What is IP Address?

An IP Address is a set of numbers that acts as the unique identification for network devices like computers, tablets, smart phones and IoT gadgets. It allows these devices to connect with each other, and lets websites and services know where to send data when you visit them. It’s a vital part of the TCP/IP protocol suite that makes the Internet work.

Every device that connects to the Internet has an IP address. You can find your own IP address if you plug into your router or ask your Internet Service Provider (ISP) for it. The ISPs use dynamic IP addresses to automatically allocate a different one to every device that connects to their networks. That way, it’s harder for cybercriminals to hack into a device because its IP address is always changing.

An ISP may also offer a static IP address that you can manually configure and set to your device. Both types are necessary because they allow people to open ports used for online what is 192.168.l00.1 gaming, web and email servers, media streaming and creating remote connections. They also ensure that all of your devices can connect to the Internet.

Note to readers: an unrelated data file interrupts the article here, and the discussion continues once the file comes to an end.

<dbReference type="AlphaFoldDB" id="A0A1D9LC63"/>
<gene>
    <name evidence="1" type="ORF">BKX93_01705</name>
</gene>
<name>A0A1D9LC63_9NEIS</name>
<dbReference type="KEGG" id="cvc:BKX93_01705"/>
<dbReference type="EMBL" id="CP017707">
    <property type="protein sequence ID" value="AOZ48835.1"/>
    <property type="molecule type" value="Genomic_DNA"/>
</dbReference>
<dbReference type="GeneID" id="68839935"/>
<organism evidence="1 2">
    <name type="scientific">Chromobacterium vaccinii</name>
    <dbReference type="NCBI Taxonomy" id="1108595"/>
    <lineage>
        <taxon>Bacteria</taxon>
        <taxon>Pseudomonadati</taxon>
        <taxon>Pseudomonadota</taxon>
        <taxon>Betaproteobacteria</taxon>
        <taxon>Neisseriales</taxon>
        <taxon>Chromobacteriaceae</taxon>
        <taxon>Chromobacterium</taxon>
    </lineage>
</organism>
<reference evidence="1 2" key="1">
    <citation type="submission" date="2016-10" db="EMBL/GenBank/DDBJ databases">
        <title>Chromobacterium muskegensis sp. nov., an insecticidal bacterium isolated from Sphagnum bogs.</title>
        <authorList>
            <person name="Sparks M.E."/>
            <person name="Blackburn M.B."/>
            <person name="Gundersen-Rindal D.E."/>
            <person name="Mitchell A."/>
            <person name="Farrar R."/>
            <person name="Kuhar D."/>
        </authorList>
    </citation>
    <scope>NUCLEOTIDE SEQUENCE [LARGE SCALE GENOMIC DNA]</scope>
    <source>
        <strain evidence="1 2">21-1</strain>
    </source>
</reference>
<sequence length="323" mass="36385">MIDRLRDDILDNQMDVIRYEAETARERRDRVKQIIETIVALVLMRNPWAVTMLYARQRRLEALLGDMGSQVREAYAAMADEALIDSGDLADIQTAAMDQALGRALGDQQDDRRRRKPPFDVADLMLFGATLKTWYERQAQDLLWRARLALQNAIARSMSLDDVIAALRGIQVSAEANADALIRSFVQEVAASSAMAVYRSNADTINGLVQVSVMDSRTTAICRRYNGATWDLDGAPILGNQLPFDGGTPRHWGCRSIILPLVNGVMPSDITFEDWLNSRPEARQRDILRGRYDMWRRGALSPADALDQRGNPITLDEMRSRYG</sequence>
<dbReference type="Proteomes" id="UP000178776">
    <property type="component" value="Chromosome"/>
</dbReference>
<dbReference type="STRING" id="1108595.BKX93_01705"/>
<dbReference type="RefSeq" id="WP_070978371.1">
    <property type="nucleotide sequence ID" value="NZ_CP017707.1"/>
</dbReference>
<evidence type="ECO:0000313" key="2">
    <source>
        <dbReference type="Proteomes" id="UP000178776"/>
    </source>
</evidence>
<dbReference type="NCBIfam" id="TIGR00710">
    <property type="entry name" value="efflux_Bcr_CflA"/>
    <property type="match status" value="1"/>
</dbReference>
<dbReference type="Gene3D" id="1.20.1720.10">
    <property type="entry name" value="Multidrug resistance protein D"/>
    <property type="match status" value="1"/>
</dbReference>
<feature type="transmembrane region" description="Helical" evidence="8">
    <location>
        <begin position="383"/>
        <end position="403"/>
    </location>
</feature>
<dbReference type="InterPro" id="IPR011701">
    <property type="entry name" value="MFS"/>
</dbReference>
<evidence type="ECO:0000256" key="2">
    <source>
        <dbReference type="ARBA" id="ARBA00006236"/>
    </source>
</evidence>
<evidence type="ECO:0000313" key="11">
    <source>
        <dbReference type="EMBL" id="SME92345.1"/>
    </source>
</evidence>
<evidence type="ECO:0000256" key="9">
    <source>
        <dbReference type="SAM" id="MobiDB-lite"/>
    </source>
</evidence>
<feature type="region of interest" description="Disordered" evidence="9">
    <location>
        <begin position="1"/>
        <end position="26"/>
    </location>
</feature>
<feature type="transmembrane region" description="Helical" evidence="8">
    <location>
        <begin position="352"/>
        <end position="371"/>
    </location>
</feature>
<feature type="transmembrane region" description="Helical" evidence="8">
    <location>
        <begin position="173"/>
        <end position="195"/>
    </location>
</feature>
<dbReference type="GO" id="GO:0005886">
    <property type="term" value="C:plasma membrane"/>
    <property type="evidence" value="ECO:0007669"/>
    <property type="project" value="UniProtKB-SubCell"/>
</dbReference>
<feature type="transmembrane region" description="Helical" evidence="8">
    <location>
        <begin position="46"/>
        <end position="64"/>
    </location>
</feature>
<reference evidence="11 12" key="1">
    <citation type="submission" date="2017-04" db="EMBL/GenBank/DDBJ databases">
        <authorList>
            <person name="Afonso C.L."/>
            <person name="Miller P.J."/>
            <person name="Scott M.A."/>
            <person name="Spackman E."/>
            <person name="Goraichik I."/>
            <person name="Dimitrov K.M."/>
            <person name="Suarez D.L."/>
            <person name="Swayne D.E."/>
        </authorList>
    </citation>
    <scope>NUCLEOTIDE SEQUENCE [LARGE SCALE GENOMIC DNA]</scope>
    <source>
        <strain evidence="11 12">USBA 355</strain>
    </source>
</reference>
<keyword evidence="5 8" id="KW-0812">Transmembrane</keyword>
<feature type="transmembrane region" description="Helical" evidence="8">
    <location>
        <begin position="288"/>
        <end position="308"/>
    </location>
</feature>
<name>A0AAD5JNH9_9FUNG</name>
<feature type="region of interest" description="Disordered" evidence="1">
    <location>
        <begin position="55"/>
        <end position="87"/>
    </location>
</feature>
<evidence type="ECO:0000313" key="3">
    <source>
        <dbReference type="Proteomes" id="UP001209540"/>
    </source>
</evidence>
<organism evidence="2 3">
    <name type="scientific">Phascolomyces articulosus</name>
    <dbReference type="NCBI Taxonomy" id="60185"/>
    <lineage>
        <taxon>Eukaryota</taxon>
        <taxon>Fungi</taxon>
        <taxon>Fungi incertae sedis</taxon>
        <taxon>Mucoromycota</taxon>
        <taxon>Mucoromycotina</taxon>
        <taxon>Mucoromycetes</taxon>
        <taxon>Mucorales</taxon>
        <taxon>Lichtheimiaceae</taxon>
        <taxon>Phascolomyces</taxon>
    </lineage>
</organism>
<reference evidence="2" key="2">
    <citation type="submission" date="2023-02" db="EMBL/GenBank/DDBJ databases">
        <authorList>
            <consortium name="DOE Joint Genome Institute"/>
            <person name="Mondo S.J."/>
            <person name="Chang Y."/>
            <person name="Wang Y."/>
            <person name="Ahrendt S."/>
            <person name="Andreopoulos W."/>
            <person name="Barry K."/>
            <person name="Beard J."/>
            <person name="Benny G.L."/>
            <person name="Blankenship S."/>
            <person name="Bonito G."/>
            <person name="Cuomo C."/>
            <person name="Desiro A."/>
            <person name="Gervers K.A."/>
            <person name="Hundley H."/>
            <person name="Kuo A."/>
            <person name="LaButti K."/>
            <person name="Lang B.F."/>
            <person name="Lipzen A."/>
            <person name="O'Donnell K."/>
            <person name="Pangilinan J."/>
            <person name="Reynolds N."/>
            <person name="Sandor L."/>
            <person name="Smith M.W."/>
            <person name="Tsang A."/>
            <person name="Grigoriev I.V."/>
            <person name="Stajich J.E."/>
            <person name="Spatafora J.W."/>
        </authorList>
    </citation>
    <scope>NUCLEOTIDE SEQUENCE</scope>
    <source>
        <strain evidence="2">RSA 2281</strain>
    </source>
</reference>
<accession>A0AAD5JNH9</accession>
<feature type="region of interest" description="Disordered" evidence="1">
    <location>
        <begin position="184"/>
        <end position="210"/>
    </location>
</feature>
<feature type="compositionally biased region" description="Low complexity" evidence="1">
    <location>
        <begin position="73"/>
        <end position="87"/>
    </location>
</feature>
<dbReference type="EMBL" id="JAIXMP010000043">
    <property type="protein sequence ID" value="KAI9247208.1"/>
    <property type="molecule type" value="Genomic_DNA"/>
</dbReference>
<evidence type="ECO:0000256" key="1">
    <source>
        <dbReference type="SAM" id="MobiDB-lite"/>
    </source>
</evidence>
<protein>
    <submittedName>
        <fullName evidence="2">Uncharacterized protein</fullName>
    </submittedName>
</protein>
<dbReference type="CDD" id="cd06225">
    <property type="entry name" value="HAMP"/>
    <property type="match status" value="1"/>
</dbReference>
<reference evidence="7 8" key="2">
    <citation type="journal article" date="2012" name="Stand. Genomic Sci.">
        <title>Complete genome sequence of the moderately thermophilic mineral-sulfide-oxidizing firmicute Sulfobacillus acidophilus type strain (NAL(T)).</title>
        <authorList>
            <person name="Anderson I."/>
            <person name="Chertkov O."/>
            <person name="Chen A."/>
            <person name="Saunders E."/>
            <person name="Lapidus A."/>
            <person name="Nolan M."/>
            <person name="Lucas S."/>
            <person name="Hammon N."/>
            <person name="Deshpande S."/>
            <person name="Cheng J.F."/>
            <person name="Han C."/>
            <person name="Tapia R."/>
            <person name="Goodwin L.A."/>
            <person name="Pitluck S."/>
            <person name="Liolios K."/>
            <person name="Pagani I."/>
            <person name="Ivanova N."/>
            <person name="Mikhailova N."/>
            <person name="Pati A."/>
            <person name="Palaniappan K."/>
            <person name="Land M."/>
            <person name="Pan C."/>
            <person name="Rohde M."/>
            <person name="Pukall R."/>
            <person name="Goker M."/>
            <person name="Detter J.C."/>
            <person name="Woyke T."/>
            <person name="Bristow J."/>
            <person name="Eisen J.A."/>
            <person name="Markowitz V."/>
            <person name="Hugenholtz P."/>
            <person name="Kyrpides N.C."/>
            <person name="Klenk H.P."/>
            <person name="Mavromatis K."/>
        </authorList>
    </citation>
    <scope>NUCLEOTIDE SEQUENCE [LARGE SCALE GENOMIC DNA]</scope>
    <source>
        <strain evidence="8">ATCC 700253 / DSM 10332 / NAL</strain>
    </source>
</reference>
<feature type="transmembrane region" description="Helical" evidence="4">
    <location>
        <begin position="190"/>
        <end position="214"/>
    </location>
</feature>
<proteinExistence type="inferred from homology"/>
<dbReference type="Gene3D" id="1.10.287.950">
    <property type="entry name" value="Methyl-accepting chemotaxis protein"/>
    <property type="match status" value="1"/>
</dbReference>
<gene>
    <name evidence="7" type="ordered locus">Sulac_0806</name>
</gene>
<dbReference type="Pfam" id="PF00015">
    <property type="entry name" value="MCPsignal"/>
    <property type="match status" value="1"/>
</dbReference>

Most networks that handle the Internet traffic are packet-switched. That means they take small units of information, called packets, and then route them to their destination based on the IP addresses in the packet headers. These headers contain other information as well, including the type of data being transferred and how it’s being sent.

The most common type of IP address is the Internet Protocol version 4 (IPv4), which has 32 bits and a maximum of about four billion unique addresses. It’s being slowly replaced by the newer IPv6, which uses 128 bits and has both letters and numbers in hexadecimal format. It has a much larger pool of potential addresses, and it’s easier to read because there are no spaces or punctuation marks.

IPv4 addresses start with a four-digit number in the format x.x.x.x, which is often abbreviated as a dotted quad, i.e., IPv6 addresses look more like this: 2002:db8::8a3f:362:7897. This is due to the fact that it uses a much longer string of numbers.

The IANA, which is a division of the Internet Corporation for Assigned Names and Numbers (ICANN), issues these unique numbers to everyone who connects to the Internet. IANA’s role is to make sure the IP addressing system remains stable and secure. As the number of devices connected to the Internet continues to grow, it’s becoming increasingly important that IANA keep up with demand. The transition to IPv6 is also underway, and that will have its own ramifications for businesses. But for now, there are still enough IPv4 addresses to last a long time. If not, ISPs will have to start reserving dynamic IPs from their large pools. That will require some changes in how their customers connect to the Internet, but it will also provide better security for them and help keep costs down.